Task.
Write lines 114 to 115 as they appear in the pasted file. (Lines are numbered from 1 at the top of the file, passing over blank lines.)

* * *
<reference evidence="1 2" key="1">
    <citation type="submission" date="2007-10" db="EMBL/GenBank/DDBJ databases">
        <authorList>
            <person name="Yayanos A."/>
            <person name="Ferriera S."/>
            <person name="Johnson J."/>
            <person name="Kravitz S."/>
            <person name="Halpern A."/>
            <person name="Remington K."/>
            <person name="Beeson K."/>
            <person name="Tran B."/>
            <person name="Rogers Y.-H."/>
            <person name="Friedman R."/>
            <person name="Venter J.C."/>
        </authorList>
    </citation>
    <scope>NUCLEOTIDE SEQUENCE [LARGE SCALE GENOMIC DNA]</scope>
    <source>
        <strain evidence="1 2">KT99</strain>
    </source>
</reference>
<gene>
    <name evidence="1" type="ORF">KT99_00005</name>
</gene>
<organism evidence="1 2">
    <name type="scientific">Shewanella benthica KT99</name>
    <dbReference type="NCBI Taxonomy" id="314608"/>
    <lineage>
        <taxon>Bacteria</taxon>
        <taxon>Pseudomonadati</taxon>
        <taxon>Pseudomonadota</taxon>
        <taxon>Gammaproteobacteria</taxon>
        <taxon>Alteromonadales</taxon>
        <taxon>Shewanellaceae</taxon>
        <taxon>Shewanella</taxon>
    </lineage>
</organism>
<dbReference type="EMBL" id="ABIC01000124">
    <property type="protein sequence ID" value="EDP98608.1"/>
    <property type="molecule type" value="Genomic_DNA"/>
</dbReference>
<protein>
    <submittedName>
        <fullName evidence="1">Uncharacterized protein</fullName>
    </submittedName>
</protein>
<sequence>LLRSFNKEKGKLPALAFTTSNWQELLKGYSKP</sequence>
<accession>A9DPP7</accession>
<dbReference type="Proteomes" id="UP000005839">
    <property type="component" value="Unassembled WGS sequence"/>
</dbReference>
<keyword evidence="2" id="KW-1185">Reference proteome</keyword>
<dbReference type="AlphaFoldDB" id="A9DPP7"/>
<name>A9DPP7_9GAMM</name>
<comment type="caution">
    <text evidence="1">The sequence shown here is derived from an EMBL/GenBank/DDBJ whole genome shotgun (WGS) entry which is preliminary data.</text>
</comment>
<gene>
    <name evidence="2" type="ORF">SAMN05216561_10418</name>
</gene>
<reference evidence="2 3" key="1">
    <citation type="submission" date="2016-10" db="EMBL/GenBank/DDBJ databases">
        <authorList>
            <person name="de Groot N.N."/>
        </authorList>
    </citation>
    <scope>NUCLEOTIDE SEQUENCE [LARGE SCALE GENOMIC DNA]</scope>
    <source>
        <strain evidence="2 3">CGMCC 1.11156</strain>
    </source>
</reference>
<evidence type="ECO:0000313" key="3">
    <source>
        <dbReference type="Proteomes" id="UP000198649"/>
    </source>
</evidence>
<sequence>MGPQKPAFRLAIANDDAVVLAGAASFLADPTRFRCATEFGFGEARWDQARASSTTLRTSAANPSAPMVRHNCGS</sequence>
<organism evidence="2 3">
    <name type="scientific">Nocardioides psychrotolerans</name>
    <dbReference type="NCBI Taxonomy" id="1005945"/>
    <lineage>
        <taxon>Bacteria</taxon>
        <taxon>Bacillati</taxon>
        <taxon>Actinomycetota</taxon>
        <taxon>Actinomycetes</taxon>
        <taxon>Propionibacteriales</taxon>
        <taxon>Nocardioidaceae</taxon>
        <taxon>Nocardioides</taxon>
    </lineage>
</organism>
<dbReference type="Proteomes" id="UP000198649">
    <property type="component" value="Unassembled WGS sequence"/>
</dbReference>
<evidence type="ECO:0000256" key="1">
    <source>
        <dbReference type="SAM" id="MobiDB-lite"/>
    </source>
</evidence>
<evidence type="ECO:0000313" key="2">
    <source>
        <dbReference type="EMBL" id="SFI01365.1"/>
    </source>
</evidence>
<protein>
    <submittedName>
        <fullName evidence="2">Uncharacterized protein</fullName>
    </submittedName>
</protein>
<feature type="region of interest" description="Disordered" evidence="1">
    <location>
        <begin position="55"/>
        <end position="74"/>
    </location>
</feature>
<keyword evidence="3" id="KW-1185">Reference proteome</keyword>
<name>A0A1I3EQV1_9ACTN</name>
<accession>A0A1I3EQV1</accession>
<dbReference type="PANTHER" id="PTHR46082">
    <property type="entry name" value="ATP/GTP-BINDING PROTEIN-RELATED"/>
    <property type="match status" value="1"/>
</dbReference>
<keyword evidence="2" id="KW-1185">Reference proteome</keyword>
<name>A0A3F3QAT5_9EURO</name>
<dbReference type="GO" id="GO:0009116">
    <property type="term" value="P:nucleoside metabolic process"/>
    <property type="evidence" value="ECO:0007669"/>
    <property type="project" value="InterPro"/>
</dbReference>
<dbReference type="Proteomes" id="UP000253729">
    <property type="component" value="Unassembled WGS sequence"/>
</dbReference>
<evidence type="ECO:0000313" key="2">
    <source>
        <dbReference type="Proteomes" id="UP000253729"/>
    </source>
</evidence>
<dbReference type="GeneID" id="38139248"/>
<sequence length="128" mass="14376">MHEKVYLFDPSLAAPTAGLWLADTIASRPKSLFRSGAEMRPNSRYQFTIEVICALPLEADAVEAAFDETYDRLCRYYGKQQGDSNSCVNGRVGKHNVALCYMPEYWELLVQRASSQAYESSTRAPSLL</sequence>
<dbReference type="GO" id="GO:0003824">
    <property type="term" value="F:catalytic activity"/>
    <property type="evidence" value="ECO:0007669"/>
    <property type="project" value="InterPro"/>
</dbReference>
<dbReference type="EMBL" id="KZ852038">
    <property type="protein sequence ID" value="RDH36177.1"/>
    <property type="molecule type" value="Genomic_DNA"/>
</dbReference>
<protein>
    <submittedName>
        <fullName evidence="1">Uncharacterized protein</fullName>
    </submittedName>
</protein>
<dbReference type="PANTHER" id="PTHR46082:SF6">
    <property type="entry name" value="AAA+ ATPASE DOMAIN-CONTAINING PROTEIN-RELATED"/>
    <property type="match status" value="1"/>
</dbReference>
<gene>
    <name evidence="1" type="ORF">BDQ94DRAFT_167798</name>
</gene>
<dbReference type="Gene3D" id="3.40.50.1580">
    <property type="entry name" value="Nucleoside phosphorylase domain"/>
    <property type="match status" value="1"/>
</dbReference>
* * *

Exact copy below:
</feature>
<keyword evidence="3" id="KW-1185">Reference proteome</keyword>